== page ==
Steve Weizman, AFP
Last updated: 12 September, 2011

Israel’s leaderless Labour party votes for new chief

A former defence minister, a one-time TV journalist, an ex-mayor and a scion of one of Israel’s top political families faced off on Monday in a fight for the leadership of the Labour party.

The once-mighty party, now reduced to eight seats in the 120-member parliament, has been without a chairman since Defence Minister Ehud Barak jumped ship in January to form the centrist “Independence” movement.

Polls across the country were open for 12 hours and closed at 10:00 pm local time (1900 GMT), with results expected at around midnight (2100 GMT).

Public radio put the turnout at 62 percent.

The 66,310 Labour members eligible to vote in the primary were choosing between Shelly Yacimovich, Amir Peretz, Isaac Herzog and Amram Mitzna. Peretz, 59, and Yacimovich, 51, are considered the front-runners.

Speaking to reporters as she prepared to vote in Tel Aviv, Yacimovich said it was a two-horse race and asked Herzog and Mitzna voters not to split the ballot.

“The choice at the end is between two candidates, either me or Amir Peretz,” she said. “That is the message, don’t waste votes.”

If none of the candidates wins 40 percent of the poll, a second round will be held on September 21.

Whoever wins is unlikely to be fighting a general election anytime soon. The next parliamentary poll is scheduled for 2013 and Prime Minister Benjamin Netanyahu’s right-wing coalition is considered stable, with command of 66 parliamentary seats.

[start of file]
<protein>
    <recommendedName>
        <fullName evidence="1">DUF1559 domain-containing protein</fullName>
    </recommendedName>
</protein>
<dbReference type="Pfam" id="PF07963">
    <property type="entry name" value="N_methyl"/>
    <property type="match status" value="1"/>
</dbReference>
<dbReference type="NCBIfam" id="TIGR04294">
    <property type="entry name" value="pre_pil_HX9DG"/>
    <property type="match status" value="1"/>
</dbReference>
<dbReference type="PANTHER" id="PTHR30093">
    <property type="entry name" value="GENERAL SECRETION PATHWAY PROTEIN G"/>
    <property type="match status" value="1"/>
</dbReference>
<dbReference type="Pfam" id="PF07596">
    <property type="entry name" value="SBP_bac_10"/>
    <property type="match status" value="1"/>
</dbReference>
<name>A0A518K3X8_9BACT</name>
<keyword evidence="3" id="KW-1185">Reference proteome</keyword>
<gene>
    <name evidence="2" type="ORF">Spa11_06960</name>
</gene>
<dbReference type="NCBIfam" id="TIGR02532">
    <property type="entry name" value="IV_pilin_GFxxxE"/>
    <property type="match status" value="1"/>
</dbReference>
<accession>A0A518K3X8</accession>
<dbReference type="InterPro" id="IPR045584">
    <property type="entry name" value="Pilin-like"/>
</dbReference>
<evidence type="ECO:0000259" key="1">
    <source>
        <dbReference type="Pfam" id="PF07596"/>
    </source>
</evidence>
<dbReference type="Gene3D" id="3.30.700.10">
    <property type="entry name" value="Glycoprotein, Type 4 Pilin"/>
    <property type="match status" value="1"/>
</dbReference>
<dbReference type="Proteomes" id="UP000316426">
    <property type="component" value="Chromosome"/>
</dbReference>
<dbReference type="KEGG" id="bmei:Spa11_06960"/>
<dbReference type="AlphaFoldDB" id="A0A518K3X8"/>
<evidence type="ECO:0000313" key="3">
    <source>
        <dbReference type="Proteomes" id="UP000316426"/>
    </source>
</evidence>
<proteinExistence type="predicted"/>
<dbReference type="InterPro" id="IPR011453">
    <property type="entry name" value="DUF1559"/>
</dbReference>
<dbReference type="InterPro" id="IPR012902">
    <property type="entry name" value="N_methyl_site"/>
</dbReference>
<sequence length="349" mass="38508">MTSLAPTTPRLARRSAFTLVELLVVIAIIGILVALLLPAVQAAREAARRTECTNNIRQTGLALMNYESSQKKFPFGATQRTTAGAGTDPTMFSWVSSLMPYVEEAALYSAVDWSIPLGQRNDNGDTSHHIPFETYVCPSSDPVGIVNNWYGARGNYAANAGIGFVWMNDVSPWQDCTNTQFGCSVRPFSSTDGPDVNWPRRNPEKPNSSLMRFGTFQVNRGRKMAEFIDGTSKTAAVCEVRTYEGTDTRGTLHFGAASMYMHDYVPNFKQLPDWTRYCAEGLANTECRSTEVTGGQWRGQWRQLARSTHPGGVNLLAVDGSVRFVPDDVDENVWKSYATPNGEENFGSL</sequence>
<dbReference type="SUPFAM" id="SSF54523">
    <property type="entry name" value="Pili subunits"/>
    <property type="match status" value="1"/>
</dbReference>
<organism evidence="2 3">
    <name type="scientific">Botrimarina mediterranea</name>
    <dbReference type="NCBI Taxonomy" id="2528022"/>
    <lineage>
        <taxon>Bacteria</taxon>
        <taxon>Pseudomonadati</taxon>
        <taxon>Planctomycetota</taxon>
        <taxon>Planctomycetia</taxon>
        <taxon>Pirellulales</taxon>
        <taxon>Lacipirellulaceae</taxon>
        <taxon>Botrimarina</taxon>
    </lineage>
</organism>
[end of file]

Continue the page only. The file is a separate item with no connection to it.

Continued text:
“Labour is now a small opposition party with dreams of becoming medium-sized,” the left-leaning Haaretz daily wrote on Monday, adding that the winner of the primaries would be the seventh Labour leader in a decade.

“This is a party that devours its leaders and spits them out,” it wrote.

In its 1969 heyday, Labour held 56 parliamentary seats.

Formerly a leading journalist and television presenter who was elected to parliament in 2006 under Peretz’s patronage, Yacimovich has been enjoying the support of the Israeli media, praised for her clear social agenda and hailed as the faltering Labour party’s last hope.

Peretz, who once headed Israel’s Histadrut trade union federation, was defence minister during the 2006 Lebanon War which claimed the lives of 1,200 people in Lebanon, mainly civilians, and 160 Israelis, mostly soldiers, and was widely considered a failure by Israelis.

He gave up the portfolio the following year, after losing to Barak in a party leadership battle.

Herzog, who has held several cabinet posts, is the son of Israel’s sixth president Haim Herzog, and his aunt was married to noted Israeli diplomat and statesman Abba Eban.

While many deem him a talented administrator, many also consider that he lacks the charisma needed to lead the party’s rehabilitation.

Mitzna, a retired general, has served as mayor both of the northern port city of Haifa and the gritty southern town of Yeroham.

He won the November 2002 Labour leadership contest but quit the job six months later after taking his party to what was then its worst defeat since the country was founded in 1948, ending up with just 19 parliamentary seats.